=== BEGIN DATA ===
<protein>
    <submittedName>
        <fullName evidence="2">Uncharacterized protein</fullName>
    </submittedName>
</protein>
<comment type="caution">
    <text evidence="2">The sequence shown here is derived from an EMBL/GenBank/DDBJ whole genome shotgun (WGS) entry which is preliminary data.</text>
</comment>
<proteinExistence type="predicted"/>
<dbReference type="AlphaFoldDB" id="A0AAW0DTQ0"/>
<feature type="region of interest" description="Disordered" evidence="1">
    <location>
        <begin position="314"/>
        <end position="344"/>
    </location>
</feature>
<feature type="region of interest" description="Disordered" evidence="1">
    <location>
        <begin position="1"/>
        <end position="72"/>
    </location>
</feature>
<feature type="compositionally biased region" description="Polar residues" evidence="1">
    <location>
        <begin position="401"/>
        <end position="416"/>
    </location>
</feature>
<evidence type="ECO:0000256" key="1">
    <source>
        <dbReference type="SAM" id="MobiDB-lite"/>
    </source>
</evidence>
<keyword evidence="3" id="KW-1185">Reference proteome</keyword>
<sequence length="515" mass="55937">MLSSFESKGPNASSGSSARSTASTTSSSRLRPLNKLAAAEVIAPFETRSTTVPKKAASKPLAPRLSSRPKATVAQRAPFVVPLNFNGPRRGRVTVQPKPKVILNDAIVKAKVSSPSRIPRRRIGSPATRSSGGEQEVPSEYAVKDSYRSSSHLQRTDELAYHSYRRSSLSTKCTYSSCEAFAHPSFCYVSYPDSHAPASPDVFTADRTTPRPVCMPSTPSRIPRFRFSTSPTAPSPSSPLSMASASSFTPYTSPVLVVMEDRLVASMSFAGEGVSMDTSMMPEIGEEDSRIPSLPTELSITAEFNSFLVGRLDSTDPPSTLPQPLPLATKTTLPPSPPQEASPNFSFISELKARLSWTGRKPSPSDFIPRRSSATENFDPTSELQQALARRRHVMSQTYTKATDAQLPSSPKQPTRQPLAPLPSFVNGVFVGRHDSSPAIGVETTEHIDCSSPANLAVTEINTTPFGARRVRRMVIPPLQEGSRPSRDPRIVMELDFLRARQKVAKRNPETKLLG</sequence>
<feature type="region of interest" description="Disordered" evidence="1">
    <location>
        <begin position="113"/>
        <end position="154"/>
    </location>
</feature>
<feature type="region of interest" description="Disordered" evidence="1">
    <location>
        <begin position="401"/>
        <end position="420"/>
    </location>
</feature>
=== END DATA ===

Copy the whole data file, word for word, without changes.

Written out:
<protein>
    <submittedName>
        <fullName evidence="2">Uncharacterized protein</fullName>
    </submittedName>
</protein>
<comment type="caution">
    <text evidence="2">The sequence shown here is derived from an EMBL/GenBank/DDBJ whole genome shotgun (WGS) entry which is preliminary data.</text>
</comment>
<proteinExistence type="predicted"/>
<dbReference type="AlphaFoldDB" id="A0AAW0DTQ0"/>
<feature type="region of interest" description="Disordered" evidence="1">
    <location>
        <begin position="314"/>
        <end position="344"/>
    </location>
</feature>
<feature type="region of interest" description="Disordered" evidence="1">
    <location>
        <begin position="1"/>
        <end position="72"/>
    </location>
</feature>
<feature type="compositionally biased region" description="Polar residues" evidence="1">
    <location>
        <begin position="401"/>
        <end position="416"/>
    </location>
</feature>
<evidence type="ECO:0000256" key="1">
    <source>
        <dbReference type="SAM" id="MobiDB-lite"/>
    </source>
</evidence>
<keyword evidence="3" id="KW-1185">Reference proteome</keyword>
<sequence length="515" mass="55937">MLSSFESKGPNASSGSSARSTASTTSSSRLRPLNKLAAAEVIAPFETRSTTVPKKAASKPLAPRLSSRPKATVAQRAPFVVPLNFNGPRRGRVTVQPKPKVILNDAIVKAKVSSPSRIPRRRIGSPATRSSGGEQEVPSEYAVKDSYRSSSHLQRTDELAYHSYRRSSLSTKCTYSSCEAFAHPSFCYVSYPDSHAPASPDVFTADRTTPRPVCMPSTPSRIPRFRFSTSPTAPSPSSPLSMASASSFTPYTSPVLVVMEDRLVASMSFAGEGVSMDTSMMPEIGEEDSRIPSLPTELSITAEFNSFLVGRLDSTDPPSTLPQPLPLATKTTLPPSPPQEASPNFSFISELKARLSWTGRKPSPSDFIPRRSSATENFDPTSELQQALARRRHVMSQTYTKATDAQLPSSPKQPTRQPLAPLPSFVNGVFVGRHDSSPAIGVETTEHIDCSSPANLAVTEINTTPFGARRVRRMVIPPLQEGSRPSRDPRIVMELDFLRARQKVAKRNPETKLLG</sequence>
<feature type="region of interest" description="Disordered" evidence="1">
    <location>
        <begin position="113"/>
        <end position="154"/>
    </location>
</feature>
<feature type="region of interest" description="Disordered" evidence="1">
    <location>
        <begin position="401"/>
        <end position="420"/>
    </location>
</feature>